Nine EU countries want to bury Nord Stream-2

German Chancellor  Angela Merkel © Str
A group of Eastern European countries has sent a letter to the European Commission calling to block the Nord Stream-2 gas pipeline from Russia to Germany bypassing Ukraine. They say it goes against the EU’s energy diversification and security policies.

The countries against Gazprom’s deal with Berlin are headed by Slovakia and Poland who are believed to have initiated the campaign. They are supported by the Czech Republic, Hungary, Romania, Estonia, Latvia, Lithuania and Greece. Bulgaria was planning to sign the document, but walked away, according to the FT. The EU has confirmed receiving the letter. 

Greek Energy Minister Panos Skourletis said Athens did not sign a petition to block Nord Stream-2. He confirmed this to Russian Energy Minister Aleksandr Novak during a meeting on Wednesday according to the Ministry.

Nord Stream © gazprom.com

According to the petition, the Nord Stream-2 pipeline will allow Germany to dominate the European gas market.

“Nord Stream 2 would be, above all, detrimental in geopolitical terms . . . for the purpose of exerting more political pressure and applying blackmail on the EU, its eastern member states and its eastern neighbors,” said Polish MEP Jacek Saryusz-Wolski, a member of the centre-right leadership in the European Parliament.

“In the current geopolitical context, enhancing Gazprom’s — the external expression of the Kremlin’s policy — position on EU territory could be a geopolitical game-changer, especially for the EU’s neighborhood,” he added.

At the same time the President of the European Commission, Jean-Claude Juncker has said the project should be considered not as a political issue, but as a commercial one.

Nord Stream-1 started in 2011 despite strong opposition from Eastern European countries. Radoslaw Sikorski, who was the Polish foreign minister at the time, said the pipeline was similar to the 1939 Molotov-Ribbentrop pact that divided Poland between Nazi Germany and the Soviet Union.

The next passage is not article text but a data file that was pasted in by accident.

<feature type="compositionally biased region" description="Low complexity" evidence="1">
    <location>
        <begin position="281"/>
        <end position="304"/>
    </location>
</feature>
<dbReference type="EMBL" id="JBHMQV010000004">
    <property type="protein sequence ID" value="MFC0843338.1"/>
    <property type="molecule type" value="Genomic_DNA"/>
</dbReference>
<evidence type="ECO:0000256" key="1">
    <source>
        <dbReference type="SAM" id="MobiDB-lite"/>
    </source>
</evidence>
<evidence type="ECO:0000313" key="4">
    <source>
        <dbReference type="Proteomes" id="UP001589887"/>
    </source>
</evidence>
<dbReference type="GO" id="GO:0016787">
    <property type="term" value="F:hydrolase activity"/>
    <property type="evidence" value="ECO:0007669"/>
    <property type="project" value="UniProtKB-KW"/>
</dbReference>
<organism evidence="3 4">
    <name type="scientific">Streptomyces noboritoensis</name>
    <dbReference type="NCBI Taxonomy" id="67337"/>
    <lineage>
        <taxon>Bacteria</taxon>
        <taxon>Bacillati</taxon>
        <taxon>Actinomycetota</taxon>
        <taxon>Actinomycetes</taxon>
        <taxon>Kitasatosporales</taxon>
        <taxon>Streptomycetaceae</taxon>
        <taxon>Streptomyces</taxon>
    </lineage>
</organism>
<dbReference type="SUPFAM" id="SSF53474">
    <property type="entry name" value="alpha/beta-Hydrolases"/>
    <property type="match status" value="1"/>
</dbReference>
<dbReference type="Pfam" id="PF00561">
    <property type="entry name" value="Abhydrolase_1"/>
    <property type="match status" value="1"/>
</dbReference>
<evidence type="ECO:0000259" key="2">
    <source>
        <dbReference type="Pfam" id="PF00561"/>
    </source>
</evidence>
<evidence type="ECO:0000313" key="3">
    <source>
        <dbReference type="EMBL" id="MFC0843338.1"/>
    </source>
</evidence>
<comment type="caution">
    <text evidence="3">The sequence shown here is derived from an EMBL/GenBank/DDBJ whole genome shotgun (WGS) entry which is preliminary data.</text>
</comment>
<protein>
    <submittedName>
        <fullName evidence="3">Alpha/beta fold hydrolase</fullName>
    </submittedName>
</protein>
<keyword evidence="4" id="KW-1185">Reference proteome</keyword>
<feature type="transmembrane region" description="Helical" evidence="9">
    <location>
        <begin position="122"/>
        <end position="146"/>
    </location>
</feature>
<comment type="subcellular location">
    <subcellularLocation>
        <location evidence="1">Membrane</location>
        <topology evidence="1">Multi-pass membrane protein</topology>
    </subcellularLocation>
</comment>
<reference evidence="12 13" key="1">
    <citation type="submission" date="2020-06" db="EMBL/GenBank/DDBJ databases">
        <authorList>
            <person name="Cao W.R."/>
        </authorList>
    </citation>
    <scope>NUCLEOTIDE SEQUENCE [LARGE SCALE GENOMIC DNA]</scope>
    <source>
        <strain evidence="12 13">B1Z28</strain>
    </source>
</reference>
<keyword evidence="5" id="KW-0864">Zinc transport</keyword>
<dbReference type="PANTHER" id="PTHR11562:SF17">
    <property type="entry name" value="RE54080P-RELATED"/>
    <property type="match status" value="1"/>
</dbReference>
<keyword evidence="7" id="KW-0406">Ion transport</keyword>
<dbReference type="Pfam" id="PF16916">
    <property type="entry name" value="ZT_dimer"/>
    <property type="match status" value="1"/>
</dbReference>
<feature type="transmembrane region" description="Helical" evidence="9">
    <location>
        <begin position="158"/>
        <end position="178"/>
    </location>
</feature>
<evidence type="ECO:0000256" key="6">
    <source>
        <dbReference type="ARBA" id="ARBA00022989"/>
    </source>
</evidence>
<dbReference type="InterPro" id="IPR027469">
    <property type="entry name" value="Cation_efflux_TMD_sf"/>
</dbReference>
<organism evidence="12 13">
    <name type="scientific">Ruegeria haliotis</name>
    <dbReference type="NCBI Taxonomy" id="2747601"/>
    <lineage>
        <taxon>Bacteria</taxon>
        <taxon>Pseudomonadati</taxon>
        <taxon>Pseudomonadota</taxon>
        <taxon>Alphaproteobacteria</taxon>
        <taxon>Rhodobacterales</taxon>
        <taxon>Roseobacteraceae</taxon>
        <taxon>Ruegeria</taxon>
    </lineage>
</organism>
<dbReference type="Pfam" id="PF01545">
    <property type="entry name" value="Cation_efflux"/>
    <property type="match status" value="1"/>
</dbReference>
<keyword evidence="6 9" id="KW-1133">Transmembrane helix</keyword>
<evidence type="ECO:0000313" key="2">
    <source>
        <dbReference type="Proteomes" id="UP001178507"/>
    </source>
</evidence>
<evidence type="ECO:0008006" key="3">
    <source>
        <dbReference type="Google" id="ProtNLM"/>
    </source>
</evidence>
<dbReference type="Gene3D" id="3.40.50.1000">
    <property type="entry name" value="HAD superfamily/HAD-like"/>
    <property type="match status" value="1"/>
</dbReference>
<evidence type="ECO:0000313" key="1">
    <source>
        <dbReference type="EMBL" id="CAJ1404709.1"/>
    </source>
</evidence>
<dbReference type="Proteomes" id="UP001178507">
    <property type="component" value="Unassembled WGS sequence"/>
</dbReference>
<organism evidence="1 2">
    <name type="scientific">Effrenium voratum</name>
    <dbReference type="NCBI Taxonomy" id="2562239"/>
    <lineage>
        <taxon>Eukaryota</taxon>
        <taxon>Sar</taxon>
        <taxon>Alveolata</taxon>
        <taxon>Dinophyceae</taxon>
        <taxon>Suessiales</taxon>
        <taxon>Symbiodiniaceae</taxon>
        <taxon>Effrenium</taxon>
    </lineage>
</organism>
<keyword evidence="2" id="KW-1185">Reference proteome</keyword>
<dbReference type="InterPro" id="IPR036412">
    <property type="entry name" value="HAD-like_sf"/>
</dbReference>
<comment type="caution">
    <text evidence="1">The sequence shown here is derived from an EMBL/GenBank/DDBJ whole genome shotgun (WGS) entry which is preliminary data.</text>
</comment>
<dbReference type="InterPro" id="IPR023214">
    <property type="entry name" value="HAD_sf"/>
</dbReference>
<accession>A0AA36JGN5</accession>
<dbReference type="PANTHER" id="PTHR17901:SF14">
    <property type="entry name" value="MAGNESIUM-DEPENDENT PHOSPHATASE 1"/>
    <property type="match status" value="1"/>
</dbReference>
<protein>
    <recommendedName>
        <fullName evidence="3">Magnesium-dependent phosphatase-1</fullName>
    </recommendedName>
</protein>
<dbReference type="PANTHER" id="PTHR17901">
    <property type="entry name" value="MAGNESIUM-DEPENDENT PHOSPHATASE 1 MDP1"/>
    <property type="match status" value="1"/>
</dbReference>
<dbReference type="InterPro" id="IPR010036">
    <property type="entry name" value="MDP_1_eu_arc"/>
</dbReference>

However, German Chancellor Gerhard Schroder insisted on signing the deal. These were his last days in office, and after leaving his post Schroder was appointed chairman of the company that runs Nord Stream, the North European Gas Pipeline Company.

The second part of the pipeline depends on the political will of Angela Merkel, the current German Chancellor. Germany is by far the biggest consumer of Russian gas and extending the pipeline is a good deal for Berlin. However, it is unclear whether Merkel will go as far as her predecessor judging by her unwillingness to defend troubled domestic companies like Volkswagen and Deutsche Bank.

When Germany’s Vice-Chancellor Sigmar Gabriel visited Moscow in October, he said that politics should be left behind in building the pipeline.

The Nord Stream-2 pipeline project has become necessary for both Russia and the EU due to the continuing problem of reliability of gas transit though Ukraine. Russian Energy Minister Aleksandr Novak warned German and French colleagues that Kiev could face a gas shortage this winter. This could result in a gas crisis similar to 2006 which left parts of Europe without heat after Ukraine began to siphon off gas sent to the European market.

In September, Gazprom signed a deal to create a company to construct Nord Stream-2. It will include two new pipes that will deliver an additional 55 billion cubic meters of gas annually from Russia to Germany via the Baltic Sea bypassing Ukraine.

Among the shareholders in the project called New European Pipeline AG will be Gazprom, E.On, Shell, OMV, BASF/Wintershall and Engie (former GdF Suez). Gazprom will hold a 51 percent stake, and its European partners will each have about 10 percent. The project's route is expected to follow the 1,224 kilometers of Nord Stream-1.